Child Soldier Relief


The mission of Child Soldier Relief Foundation (CSR), a 501 (c)(3) non-profit, tax-exempt organization designated by the Internal Revenue Code, is to advocate on behalf of child soldiers by serving as a central repository of information on all topics relating to the topic of child soldiers.

Chuckie Taylor (President Taylor’s son) convicted of war crimes

…by a U.S. federal jury in Miami, Florida last week.  Charles McArthur Emmanuel, aka Charles Taylor Jr., aka “Chuckie” Taylor is former Liberian President Charles Taylor’s son and was convicted on October 30 on “torture, firearms and conspiracy charges on the second day of jury deliberations.”   

From this article

Prosecutors said the 31-year-old Emmanuel was involved in killings and torture as head of an elite Antiterrorist Unit in his father’s government also known as the “Demon Forces…

A succession of African witnesses told the jury about Emmanuel’s involvement in horrific acts including at least three killings and torture using electric shocks, lit cigarettes, molten plastic, hot irons pressed to flesh, stabbings with bayonets and even biting ants shoveled onto people’s bodies…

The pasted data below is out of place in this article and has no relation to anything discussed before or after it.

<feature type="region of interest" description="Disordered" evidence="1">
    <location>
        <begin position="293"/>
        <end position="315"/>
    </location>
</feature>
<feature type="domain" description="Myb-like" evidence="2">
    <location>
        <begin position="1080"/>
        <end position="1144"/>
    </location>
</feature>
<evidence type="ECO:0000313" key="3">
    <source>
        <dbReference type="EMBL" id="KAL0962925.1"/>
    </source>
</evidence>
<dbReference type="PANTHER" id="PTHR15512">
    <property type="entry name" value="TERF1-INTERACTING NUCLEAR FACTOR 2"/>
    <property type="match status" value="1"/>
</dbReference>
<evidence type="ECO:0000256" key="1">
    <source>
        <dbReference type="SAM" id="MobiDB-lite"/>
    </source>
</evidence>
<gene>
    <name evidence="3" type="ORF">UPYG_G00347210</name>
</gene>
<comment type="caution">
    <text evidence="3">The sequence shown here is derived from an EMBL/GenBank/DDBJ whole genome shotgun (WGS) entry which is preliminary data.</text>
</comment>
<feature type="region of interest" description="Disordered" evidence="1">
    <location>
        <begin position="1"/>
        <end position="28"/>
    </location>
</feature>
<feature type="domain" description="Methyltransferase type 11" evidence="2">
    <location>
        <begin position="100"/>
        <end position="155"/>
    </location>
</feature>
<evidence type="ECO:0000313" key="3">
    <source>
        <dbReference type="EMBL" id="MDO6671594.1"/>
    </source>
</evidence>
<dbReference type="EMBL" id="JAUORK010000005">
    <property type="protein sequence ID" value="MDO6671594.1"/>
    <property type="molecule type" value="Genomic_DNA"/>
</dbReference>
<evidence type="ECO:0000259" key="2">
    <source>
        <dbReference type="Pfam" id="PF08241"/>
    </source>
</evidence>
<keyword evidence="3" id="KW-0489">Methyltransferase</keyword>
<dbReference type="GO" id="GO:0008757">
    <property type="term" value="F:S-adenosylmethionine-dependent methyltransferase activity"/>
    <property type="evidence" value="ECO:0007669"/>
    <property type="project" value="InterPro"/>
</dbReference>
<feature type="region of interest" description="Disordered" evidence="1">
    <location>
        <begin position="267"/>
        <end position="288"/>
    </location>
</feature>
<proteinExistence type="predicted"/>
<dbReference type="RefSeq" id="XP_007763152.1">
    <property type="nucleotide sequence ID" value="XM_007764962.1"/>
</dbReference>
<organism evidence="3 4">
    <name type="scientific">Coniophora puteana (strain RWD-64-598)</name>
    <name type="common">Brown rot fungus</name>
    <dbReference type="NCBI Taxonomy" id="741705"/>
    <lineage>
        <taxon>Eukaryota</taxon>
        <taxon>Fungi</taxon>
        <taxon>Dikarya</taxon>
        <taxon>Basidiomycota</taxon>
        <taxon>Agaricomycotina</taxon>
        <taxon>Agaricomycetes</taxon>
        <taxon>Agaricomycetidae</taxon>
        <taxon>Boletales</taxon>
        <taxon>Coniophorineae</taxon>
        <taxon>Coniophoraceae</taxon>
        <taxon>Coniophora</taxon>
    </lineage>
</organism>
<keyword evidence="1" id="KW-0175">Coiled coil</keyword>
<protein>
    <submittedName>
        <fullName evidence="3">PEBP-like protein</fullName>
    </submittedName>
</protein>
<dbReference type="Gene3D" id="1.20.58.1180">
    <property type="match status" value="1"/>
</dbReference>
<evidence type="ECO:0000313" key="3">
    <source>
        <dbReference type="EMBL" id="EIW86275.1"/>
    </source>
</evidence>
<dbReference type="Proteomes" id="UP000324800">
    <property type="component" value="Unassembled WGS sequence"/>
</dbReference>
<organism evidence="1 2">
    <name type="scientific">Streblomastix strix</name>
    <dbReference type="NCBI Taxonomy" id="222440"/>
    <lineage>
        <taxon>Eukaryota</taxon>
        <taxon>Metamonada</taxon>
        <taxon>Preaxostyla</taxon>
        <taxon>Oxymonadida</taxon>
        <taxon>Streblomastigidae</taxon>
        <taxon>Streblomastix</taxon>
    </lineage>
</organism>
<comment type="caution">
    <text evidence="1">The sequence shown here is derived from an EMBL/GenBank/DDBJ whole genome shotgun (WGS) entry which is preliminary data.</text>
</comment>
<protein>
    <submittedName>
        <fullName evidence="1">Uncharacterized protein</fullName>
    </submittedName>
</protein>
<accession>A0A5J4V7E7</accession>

Chuckie Taylor was found guilty under the 1994 US federal extraterritorial torture statute.  Under this law, US courts are able to prosecute American citizens or anyone present in the United States for crimes of torture committed overseas. 

Boston-born Chuckie Taylor is the first person to be convicted under the new law.

Human Rights Watch had been pressing the U.S. Justice Department for some time to try Chuckie Taylor under the 1994 law.  Back in 2006, HRW stated, “Federal laws on torture and war crimes committed abroad have been on the books for years, but we don’t know of a single person who has been prosecuted for them.  How serious can the U.S. be about justice when these laws have never been used to hold our own citizens to account? With ‘Chuckie’ Taylor in custody, this is an ideal moment to wield this authority.”  

The 1994 law is similar to the the Child Soldier’s Accountability Act of 2007 where persons on U.S. soil can be tried for crimes committed overseas.  Instead of addressing torture, the Child Soldier’s Accountability Act deals with child soldier recruitment. 

This conviction marks a new chapter for holding war criminals accountable for their actions.  We look forward to the seeing the Child Soldier’s Accountability Act used in the same way. 

For more information on the Charles Taylor trial:

Filed under: C. Taylor Trial, Intl Criminal Ct, Laws, Treaties, Sierra Leone, , , , , , , , ,

One Response

  1. Gregory Leeds says:

    You have a very fine organization. Keep up the good work. Many people are working in the same line of work as your organization. It’s also easy to note the simularities in organized crime recruitment, drug gangs, and human traffickers.

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